At the end of 2018, Mexico slipped from the 6th to the 7th most popular tourism destination in the world, attracting 41.5 million international visitors; it ranked 15th in the world for international tourist spending, which means individual tourists spent less in Mexico than in other countries.  Foreign direct investment (building tourist-oriented condos and apartments, hotels, etc.) in tourism dropped precipitously in 2018, from US $16 billion to about US $800 million.  And AMLO’s new tourism minister, Miguel Torruco Marqués, warned that international competition, especially from some European countries, might cause Mexico to slip further.  

The international Organization for Economic Cooperation and Development (OECD) published a Tourism Policy and Review of Mexico in 2017.  It points out that over the last 40 years, SECTUR has concentrated on the CIP model, and that in turn has shaped marketing, promotion, and thus demand.  “This model is now maturing, and is vulnerable to challenge,” which might come from changing consumer demand, environmental considerations, or other factors.  “It is unlikely that this model, in its current form, can support tourism policy objectives to promote more inclusive and sustainable growth.”  

Cancun, Cabo, Huatulco – apparently not where it’s at any more.  The OECD recommends that Mexico develop policies to support smaller-scale projects, encourage smaller community-based tourism businesses, and develop a more diverse range of tourism opportunities.

AMLO’s Take on Tourism

One might suspect that a guy who generates all those rumors about cuts to tourism and then holds a consulta (informal referendum) with only 1% of Mexico’s voting public to confirm that he should cancel a US $13 billion airport project might not have a grip on international tourism.  

Keeping in mind that outside assessment suggest tourism policy in Mexico needs to change, and that, popular as Mexico may be, international tourism is only about 15% of the market, AMLO’s ideas about tourism, and the budget he has allotted to pay for those ideas, seems much more reasonable than we might have expected.  

Under the previous administration, SECTUR’s 2018 budget was $3.7 billion MXN (about US $718 million), and that was $231 million MXN less than the 2017 budget of about $3.95 billion MXN (which was already way less than the $5.9 billion MXN in 2016).  AMLO’s budget gives SECTUR an increase from $3.7 billion to $8.8 billion MXN (about US $460 million).  Based on that budget, SECTUR has put out a Program Strategy.  The Tourism Board is still alive and well, but its funding has been cut by 5.6%.  The Pueblos Magicos program will continue, but mostly in the form of guaranteed loans to towns that want to increase infrastructure to attract visitors.  All other areas will continue to be funded, although perhaps emphasizing different aspects more consistent with AMLO’s ideas.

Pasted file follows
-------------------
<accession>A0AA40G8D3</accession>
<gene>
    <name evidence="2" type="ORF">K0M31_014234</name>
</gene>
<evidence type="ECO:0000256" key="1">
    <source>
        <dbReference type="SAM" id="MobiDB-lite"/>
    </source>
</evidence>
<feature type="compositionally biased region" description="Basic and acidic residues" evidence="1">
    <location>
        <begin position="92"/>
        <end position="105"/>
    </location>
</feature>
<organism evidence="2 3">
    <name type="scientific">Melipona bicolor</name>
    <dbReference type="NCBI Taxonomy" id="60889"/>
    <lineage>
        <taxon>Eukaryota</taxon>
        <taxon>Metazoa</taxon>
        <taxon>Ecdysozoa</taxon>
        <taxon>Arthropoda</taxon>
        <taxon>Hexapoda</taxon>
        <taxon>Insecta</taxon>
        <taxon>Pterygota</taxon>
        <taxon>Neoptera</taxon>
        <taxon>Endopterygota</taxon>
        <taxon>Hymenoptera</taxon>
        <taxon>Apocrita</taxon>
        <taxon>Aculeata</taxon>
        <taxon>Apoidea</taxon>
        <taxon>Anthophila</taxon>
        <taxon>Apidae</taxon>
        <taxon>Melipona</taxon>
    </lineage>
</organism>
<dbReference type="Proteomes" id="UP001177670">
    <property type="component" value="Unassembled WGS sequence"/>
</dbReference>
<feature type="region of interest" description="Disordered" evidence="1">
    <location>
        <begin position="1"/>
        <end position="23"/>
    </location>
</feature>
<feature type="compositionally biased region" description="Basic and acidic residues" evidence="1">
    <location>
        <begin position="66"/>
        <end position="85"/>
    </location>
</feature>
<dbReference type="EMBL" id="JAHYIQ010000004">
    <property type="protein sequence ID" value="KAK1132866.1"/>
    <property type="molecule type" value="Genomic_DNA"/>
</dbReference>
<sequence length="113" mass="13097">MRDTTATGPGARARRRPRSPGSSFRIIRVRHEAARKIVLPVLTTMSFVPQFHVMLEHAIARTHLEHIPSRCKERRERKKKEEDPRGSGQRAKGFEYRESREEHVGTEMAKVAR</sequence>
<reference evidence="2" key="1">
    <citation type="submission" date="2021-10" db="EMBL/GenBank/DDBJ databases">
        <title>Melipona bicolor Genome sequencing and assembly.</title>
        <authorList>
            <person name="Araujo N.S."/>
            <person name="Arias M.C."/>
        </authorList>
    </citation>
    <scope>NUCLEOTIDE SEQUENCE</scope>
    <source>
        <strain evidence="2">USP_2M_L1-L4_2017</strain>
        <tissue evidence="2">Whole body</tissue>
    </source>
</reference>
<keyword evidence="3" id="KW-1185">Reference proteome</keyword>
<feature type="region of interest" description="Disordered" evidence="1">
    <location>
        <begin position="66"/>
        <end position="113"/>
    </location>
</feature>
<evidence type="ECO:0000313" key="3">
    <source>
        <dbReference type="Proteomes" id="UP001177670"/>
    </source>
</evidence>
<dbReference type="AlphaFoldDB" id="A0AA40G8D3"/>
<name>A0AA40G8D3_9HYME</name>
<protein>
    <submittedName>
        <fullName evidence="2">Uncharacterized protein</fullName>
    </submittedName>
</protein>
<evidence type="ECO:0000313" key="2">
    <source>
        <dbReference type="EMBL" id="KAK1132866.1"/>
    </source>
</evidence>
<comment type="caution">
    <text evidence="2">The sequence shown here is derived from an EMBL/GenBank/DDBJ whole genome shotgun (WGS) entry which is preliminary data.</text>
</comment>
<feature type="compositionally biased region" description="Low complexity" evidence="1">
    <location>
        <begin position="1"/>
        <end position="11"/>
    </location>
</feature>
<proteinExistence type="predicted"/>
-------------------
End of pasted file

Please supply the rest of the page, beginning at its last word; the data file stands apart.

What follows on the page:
Tourism over the Next Six Years

AMLO is very much concerned with how tourism can reduce poverty, benefit local people, and contribute to environmental and financial sustainability, principles that fit well with the OECD recommendations, but he is also interested in protecting existing investments.  At the end of February, he announced five goals for tourism under his administration:

1. Build the Mayan Train

2. Increase expenditures by tourists by focusing tourism promotion on wealthier countries

3. Improve living conditions for tourism workers

4. Ensure the safety of top tourist destinations (e.g., the CIPs, Acapulco, Puerto Vallarta)

5. Develop less well-known tourism destinations

Almost all the increase in SECTUR’s budget – and then some – $5.8 billion MXN, or US $305 million) will go to the Mayan Train project, which will be carried out by FONATUR.  The government sees the Mayan Train as a good opportunity to solicit more foreign direct investment, although there is indigenous (about 80 groups oppose having people outside the Yucatán decide what should be done in the Yucatán) and environmental opposition (8 plant species, 94 mammal species, and over 400 bird species will be affected).  

FONATUR will also be investing in two of the three smaller CIPs, Litibú / Costa Capomo in Nayarit and Playa Espiritú in Sinaloa.  Started in 2005, Nayarit was declared un fracaso (failure) by 2009; nonetheless, in 2017 FONATUR developed a white paper on how to complete the resort.  Playa Espiritú was announced in 2008, seemed to have been born under a “bad sign,” and languished in the face of opposition from the hoteliers of Mazatlán.  The Peña Nieto government continued to let it languish.  

Today, it consists of roads and plantings, but nary a hotel room.  AMLO has been to visit, though, and he apparently sees an opportunity to express his philosophy of tourism, if not fiscal responsibility.  Playa Espiritú “will be for the benefit of Sinaloa.”  Finish it or sell it, “Those resources are going to be there for the people of Sinaloa.”